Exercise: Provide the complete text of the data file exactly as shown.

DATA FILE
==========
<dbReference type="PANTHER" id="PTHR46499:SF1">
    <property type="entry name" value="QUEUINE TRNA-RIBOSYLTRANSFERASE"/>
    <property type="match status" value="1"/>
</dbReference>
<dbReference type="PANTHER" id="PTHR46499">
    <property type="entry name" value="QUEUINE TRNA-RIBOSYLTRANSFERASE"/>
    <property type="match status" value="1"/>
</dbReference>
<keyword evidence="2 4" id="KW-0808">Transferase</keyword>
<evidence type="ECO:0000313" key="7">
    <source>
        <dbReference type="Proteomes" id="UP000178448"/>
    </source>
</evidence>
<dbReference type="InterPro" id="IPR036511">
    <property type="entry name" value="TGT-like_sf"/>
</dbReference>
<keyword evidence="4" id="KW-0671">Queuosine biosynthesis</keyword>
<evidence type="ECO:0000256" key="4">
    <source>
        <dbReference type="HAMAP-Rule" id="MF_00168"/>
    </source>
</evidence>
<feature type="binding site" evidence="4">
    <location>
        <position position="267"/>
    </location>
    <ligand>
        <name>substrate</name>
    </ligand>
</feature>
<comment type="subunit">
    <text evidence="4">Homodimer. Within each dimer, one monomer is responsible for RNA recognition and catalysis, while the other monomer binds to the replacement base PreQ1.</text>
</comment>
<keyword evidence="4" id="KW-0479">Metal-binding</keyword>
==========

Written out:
<dbReference type="PANTHER" id="PTHR46499:SF1">
    <property type="entry name" value="QUEUINE TRNA-RIBOSYLTRANSFERASE"/>
    <property type="match status" value="1"/>
</dbReference>
<dbReference type="PANTHER" id="PTHR46499">
    <property type="entry name" value="QUEUINE TRNA-RIBOSYLTRANSFERASE"/>
    <property type="match status" value="1"/>
</dbReference>
<keyword evidence="2 4" id="KW-0808">Transferase</keyword>
<evidence type="ECO:0000313" key="7">
    <source>
        <dbReference type="Proteomes" id="UP000178448"/>
    </source>
</evidence>
<dbReference type="InterPro" id="IPR036511">
    <property type="entry name" value="TGT-like_sf"/>
</dbReference>
<keyword evidence="4" id="KW-0671">Queuosine biosynthesis</keyword>
<evidence type="ECO:0000256" key="4">
    <source>
        <dbReference type="HAMAP-Rule" id="MF_00168"/>
    </source>
</evidence>
<feature type="binding site" evidence="4">
    <location>
        <position position="267"/>
    </location>
    <ligand>
        <name>substrate</name>
    </ligand>
</feature>
<comment type="subunit">
    <text evidence="4">Homodimer. Within each dimer, one monomer is responsible for RNA recognition and catalysis, while the other monomer binds to the replacement base PreQ1.</text>
</comment>
<keyword evidence="4" id="KW-0479">Metal-binding</keyword>